How much can your mobile phone really do? Do you remember the early days of cellular phones and just how little you could actually accomplish with one? Texting was a new fad when I was in high school, and the idea of having an Internet connection on a phone that cost less than your car was laughable.
Today, folks can watch movies on their phone with little to no buffering involved. You can pinpoint your location and receive turn-by-turn directions from virtually anywhere you can get a signal. Need to send a text message? You can speak to your phone and have it send one on your behalf.
We’ve come a long way in the mobile world in the past 15 years. Here are five things you wouldn’t have seen on most phones in 1997.
Forget the idea of a Retina display. Phones didn’t even have color screens back in 1997. You were stuck with grey, blue, or green backlit displays with grey text.
The first mobile phone to include a color screen was the Siemens S10. It was released in 1998 and featured basic colors on a muddy screen. Still, it worked.
It wasn’t until late 2001 when Sony Ericsson released the T68i that mass-produced phones were adorned with a color screen. There were a few minor exceptions out there, but they were often extremely expensive and lackluster in their performance.
Nextel’s announcement of a color phone for the US market was a big deal in 2002. It feels like just yesterday.
Today, high-definition displays with rich colors and extreme contrast are commonplace. Further to that, you can touch these displays and control the phone without having to press a single physical button. It’s quite a remarkable achievement.
Do you remember the days before Internet on a mobile phone? You need only look as far back as 1999 to find the first mass-produced mobile phone with Wireless Application Protocol (WAP) support. The Nokia 7110 featured a slide-down button cover and a very basic on-board browser.
Today, you can have a faster Internet connection on your phone than you do at home, and that’s an incredible thing. The idea of browsing the Web from a device that fits in your pocket was hardly believable until only very recently.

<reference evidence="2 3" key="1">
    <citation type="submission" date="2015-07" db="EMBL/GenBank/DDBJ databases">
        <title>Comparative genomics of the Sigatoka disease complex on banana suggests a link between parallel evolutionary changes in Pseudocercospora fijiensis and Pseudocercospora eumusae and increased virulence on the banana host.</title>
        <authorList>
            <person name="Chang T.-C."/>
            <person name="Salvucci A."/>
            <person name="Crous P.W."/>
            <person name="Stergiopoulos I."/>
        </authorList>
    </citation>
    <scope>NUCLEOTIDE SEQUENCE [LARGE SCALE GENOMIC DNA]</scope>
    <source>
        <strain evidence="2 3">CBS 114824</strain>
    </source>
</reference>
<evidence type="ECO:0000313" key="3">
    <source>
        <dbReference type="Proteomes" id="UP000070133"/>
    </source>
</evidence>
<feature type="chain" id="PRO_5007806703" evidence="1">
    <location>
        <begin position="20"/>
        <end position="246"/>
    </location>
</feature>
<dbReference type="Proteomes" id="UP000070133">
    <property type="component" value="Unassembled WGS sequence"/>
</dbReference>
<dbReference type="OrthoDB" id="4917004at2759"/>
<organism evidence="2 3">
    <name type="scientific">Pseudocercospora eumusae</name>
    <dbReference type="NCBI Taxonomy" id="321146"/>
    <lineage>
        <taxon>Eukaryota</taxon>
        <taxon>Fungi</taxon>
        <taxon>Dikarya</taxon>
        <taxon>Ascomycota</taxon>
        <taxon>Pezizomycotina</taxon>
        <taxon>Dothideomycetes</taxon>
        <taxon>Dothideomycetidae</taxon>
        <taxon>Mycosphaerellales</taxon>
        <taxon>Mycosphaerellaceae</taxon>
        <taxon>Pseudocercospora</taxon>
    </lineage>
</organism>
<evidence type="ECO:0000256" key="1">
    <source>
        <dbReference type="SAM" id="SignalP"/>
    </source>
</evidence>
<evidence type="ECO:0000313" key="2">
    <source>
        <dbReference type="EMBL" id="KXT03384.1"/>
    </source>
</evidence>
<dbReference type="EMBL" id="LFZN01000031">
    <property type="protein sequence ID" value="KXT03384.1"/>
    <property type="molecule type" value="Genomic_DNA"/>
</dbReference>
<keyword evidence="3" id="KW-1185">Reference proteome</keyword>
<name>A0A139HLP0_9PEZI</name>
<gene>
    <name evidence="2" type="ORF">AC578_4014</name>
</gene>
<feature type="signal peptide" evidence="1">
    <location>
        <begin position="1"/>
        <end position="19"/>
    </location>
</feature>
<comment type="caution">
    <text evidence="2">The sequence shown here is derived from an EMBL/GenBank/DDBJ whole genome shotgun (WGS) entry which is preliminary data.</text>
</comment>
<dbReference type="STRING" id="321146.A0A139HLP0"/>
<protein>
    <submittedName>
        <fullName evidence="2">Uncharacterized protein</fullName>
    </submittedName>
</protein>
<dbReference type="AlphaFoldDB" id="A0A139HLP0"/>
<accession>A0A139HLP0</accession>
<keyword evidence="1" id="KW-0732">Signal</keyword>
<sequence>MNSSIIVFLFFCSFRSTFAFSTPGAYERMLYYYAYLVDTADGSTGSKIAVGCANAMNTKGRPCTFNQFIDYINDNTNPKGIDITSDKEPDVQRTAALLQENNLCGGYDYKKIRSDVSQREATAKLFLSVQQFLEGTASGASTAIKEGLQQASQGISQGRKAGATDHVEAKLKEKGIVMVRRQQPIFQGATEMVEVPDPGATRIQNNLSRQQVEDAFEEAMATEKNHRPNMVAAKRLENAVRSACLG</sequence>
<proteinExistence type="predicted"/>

Believe it or not, it wasn’t until the year 2000 that GPS was actually made reliable for civilian use. Until that year, the government purposely weakened civilian GPS capability and made it difficult to use. For that reason, GPS took off in a big way that year with early mobile GPS integration being only somewhat useful.
In the mid 2000s, GPS integration became more prevalent in mobile phones. It wasn’t until 2007-2008 that it became a mainstream feature found on most smartphones. Even today, GPS integration is being developed and improved upon with significance.
The IBM Simon, released to consumers in 1994, was arguably the first smartphone. It featured a resistive touchscreen and basic PDA (Personal Data Assistant) features to become something more than just another bulky mobile phone of the era. While it did exist well before 1997, it was hardly the productivity device we see smartphones as today. You could mark dates on the calendar and perhaps make basic calculations, but you couldn’t do terribly more than that.
Unlike most phones of the era, it included a built-in 2400 baud modem, which could send and receive email and fax messages. You could also install third-party apps, though the only aftermarket app produced for the phone ran you about $2,200 for the desktop client and another several hundred for the phone app. It wasn’t exactly Angry Birds.
The first mobile phone to feature a capacitive touchscreen that did not require a stylus was the LG Prada. This phone was announced in December of 2006 and was quickly buried by the introduction of the iPhone (and multi-touch) in 2007.
While there were some exceptions, the first mass-produced commercial phone to feature an on-board camera was actually produced as recently as the year 2000. The J-SH04 by Sharp featured a 0.1 MP camera and was sold primarily in Japan. It wasn’t until 2006 that more than half of all phones sold included a camera of some kind.
Taking a photo with a phone is a relatively new experience, and it quickly took the world by storm. Despite not being as widely available as it is today, it took camera phones just three years to overtake stand-alone digital point-and-shoot cameras in sales.
That’s a pretty impressive record of innovation. Next time you look at a phone announcement and call it boring, think about just how new most of the features that phone has really are, and how far the technology has come. I’d like to see more technologies advance as quickly as the phone has.